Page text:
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Is there any chance for a call to std::vector<T>::clear() to throw an exception?

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Excellent question, revealing that many people do not know the correct answer! –  Lightness Races in Orbit Nov 9 '11 at 14:09
    
@VJo: I didn't get a chance to respond before you deleted your answer. "That makes the exception to be thrown from only one object": How so? –  Lightness Races in Orbit Nov 9 '11 at 16:39
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4 Answers

up vote 20 down vote accepted

No.

[2003: 21.2.1/11 | n3290: 21.2.1/10]: Unless otherwise specified (see 23.2.4.1, 23.2.5.1, 23.3.3.4, and 23.3.6.5) all container types defined in this Clause meet the following additional requirements: [..] — no erase(), clear(), pop_back() or pop_front() function throws an exception. [..]


What happens if my element type destructor throws?

In C++11, std::vector<T>::clear() is marked noexcept ([n3290: 23.3.6/1]).

Any exceptions falling out of ~T could be caught by the implementation, so that clear() itself may not throw anything. If they're not, and it does, the exception is "unexpected" and terminates the process rather than propagating:

struct T {
   ~T() { throw "lol"; }
};

int main() {
   try {
      vector<T> v{T()};
      v.clear();
   }
   catch (...) {
      cout << "caught";
   }
}

// Output: "terminated by exception: lol" (GCC 4.7.0 20111108)

[n3290: 15.5.1]: In some situations exception handling must be abandoned for less subtle error handling techniques. [..] — when the search for a handler (15.3) encounters the outermost block of a function with a no-except-specification that does not allow the exception (15.4) [..]

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I think one of the requirements for an element type instantiating a vector is that its destructor doesn't throw. If you violate the requirements, the behavior is undefined, so there is no need for an exception from ~T() to be caught by the implementation. –  James Kanze Nov 9 '11 at 14:00
    
@James: Fair enough. I guess .clear is noexcept to add that extra layer of diagnostic safety then. –  Lightness Races in Orbit Nov 9 '11 at 14:05
    
Understood, +1 :) –  w00te Nov 9 '11 at 14:20
    
@James: I just revisited your comment and understood it properly at last. My "must catch" was misplaced, and not meant in that way. :) –  Lightness Races in Orbit Nov 9 '11 at 14:21
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No.

Edit: Oops, accidentally used N3126. Some Standard section numbers below are no good.

23.2.1p11:

Unless otherwise specified (see 23.2.4.1, 23.2.5.1, 23.3.2.3, and 23.4.1.4) all container types defined in this Clause meet the following additional requirements: ...

  • no erase(), clear(), pop_back(), or pop_front() function throws an exception.

In 23.4.1.4, vector has exceptions for erase (since it may need to copy or move some elements), but none of the others.

If an element destructor throws during clear(), it will result in std::unexpected().

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clear() is documented (for all containers, I believe) as being equivalent to erase(begin(), end()). As such, most rules for erase would apply equally to clear(). At the same time, I can't find a "23.4.1.4" in either the 2003 or 2011 standard, so I'm not sure what exception you're trying to refer to... –  Jerry Coffin Nov 9 '11 at 14:12
    
@Jerry Coffin: okay, but in vector<T>::erase() requirements: "the move assignment operator of T is called the number of times equal to the number of elements in the vector after the erased elements. Throws: Nothing unless an exception is thrown by ...". So v.erase(i, v.end()) does not throw. –  aschepler Nov 9 '11 at 14:22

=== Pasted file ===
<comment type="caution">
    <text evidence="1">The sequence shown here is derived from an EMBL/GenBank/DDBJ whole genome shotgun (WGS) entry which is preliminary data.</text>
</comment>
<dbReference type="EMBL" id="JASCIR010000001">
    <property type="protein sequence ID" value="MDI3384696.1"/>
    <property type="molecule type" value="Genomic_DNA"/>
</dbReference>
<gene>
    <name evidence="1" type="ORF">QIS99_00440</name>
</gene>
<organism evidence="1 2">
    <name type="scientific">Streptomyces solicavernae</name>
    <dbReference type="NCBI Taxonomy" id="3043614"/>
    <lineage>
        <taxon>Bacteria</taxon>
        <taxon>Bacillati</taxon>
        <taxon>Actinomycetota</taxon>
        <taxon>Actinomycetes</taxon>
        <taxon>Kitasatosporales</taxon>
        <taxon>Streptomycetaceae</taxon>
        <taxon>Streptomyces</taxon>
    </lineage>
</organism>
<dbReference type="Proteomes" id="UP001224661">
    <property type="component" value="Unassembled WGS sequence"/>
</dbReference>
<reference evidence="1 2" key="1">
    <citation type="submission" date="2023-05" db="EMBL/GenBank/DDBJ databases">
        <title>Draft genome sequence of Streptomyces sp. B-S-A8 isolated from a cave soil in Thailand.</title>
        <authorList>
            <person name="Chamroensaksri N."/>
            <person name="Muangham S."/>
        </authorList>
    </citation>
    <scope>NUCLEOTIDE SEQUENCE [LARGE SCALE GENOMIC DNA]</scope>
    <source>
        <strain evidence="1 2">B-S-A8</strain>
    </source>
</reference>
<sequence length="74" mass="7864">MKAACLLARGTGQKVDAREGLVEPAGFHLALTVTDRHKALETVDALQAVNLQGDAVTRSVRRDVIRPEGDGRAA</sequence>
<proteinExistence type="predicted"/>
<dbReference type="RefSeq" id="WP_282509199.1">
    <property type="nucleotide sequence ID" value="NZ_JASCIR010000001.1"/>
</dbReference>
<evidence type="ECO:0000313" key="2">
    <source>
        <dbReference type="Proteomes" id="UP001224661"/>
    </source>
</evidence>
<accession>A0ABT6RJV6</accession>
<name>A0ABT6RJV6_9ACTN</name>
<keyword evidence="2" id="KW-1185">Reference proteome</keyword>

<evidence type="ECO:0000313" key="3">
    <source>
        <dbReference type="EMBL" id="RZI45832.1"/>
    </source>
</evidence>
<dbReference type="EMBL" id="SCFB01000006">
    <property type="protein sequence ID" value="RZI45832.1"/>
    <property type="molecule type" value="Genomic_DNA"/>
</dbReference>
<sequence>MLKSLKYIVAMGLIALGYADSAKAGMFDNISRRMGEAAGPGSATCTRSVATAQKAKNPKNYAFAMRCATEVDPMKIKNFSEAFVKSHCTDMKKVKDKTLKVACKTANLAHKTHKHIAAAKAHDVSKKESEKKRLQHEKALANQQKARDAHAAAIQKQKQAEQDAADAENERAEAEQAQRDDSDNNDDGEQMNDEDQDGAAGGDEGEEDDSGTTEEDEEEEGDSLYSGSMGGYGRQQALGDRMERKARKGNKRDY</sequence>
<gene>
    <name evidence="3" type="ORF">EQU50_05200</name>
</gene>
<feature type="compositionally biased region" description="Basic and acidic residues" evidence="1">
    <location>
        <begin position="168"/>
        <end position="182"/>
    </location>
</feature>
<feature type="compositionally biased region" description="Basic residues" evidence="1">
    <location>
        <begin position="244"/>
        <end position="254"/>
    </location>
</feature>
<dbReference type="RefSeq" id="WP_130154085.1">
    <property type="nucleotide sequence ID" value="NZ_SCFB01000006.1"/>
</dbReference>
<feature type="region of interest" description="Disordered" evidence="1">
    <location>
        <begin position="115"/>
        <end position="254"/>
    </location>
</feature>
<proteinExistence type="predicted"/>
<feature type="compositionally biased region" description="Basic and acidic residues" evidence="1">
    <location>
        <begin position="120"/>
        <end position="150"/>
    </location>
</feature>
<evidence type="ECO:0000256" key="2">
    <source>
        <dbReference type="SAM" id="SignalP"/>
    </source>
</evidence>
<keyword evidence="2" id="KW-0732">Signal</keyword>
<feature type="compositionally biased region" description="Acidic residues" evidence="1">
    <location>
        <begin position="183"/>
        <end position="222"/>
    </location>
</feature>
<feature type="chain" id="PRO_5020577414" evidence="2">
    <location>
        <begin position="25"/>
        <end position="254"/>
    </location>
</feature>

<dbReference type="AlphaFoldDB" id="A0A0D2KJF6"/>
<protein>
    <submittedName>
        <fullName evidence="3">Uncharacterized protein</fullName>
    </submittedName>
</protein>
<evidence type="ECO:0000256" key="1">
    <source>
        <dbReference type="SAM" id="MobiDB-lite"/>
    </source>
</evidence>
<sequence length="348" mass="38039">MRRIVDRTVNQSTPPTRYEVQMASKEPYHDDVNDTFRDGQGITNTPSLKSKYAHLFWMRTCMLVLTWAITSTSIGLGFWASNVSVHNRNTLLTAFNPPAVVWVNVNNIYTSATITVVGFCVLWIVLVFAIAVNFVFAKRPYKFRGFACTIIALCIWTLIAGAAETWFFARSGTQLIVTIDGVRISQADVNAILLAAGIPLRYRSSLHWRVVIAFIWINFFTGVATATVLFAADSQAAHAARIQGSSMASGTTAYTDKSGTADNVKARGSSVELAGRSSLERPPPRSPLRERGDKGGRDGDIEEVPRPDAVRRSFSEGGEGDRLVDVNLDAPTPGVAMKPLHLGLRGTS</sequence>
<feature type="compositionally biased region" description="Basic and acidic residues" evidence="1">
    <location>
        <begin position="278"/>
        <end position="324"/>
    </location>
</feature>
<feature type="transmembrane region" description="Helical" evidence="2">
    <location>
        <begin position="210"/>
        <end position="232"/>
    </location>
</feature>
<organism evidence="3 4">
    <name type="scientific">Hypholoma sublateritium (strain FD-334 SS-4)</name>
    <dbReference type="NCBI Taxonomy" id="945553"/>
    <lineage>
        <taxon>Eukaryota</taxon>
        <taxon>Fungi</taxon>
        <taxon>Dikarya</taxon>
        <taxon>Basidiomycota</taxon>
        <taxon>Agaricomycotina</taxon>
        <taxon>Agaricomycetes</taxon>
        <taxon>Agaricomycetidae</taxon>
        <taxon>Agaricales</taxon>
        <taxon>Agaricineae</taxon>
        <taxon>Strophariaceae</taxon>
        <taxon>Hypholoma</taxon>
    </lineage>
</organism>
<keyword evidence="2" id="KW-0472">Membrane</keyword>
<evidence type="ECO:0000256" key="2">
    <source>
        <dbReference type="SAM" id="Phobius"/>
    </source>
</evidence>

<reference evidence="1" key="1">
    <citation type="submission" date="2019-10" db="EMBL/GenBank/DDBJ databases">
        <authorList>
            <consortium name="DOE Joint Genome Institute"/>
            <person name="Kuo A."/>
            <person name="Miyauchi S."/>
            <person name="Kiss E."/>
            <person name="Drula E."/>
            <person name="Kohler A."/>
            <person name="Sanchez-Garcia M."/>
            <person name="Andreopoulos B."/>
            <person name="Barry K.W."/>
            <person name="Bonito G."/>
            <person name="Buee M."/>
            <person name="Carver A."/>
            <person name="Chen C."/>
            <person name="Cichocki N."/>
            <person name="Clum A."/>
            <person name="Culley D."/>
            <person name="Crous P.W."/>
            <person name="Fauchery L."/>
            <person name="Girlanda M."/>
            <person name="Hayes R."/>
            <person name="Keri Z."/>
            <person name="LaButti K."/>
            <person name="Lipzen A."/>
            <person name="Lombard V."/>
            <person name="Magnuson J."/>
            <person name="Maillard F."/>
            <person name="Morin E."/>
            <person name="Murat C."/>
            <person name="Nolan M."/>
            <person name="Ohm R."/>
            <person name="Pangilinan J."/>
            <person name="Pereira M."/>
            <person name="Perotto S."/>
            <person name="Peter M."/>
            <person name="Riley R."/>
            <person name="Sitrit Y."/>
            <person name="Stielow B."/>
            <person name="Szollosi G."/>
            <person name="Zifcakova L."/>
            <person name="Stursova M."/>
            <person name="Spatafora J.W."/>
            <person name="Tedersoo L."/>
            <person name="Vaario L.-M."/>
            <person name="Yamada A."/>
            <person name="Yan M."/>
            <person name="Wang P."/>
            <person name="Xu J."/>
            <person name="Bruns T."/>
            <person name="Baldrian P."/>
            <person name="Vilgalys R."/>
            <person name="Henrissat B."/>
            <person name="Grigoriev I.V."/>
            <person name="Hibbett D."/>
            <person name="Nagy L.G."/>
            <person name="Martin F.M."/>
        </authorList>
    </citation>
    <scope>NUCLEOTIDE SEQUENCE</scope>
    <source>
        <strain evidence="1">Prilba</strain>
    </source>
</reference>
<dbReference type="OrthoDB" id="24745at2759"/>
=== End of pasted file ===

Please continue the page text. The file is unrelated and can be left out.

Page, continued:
What is the title on the "23.4.1.4" you're referring to? What (draft of?) what standard is it in? I can't find any such section number... –  Jerry Coffin Nov 9 '11 at 14:24
    
Sorry, accidentally used N3126. I'll try to fix this up later today. –  aschepler Nov 9 '11 at 14:26
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Yes, if the destructor of T throws, otherwise no.

Update: seems i was dead wrong; it just crashes in that case

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so I'd say that as long as I'm using std:: types there will be no throw (because they do not throw in dtors), am I right? –  smallB Nov 9 '11 at 13:55
1  
That is correct :) –  w00te Nov 9 '11 at 13:56
2  
-1: No it's not. –  Lightness Races in Orbit Nov 9 '11 at 14:06
1  
Oh, i learnt something today –  Viktor Sehr Nov 9 '11 at 15:38
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Yes and No

Yes:

clear eventually calls delete[] operator, which involves calling destructors of all the objects an the array (if they have one) and free the memory.

Destructors may eventually throw an exception.

Memory freeing may also fail in abrnormal cases (such as heap corruption or etc.)

No:

Throwing exceptions is destructors is criticized and mostly doesn't happen (at least in the standard libraries). Besides the fact that exception thrown from a destructor during the stack unwinding (caused by another exception) may not be handled, there is a logical problem with exceptions in destructors.

Error in freeing memory usually caused by heap corruption or other unrecoverable problem. Anyway the program's fate is to die, no matter if there'll be exception or not

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This is incorrect. clear (and in fact no function of std::vector) will never call delete[]. –  James Kanze Nov 9 '11 at 14:01
    
-1: No yes. Just no. –  Lightness Races in Orbit Nov 9 '11 at 14:08
    
@ James Kanze: Yes, you're right, vectors don't free the memory so quickly –  valdo Nov 9 '11 at 14:08
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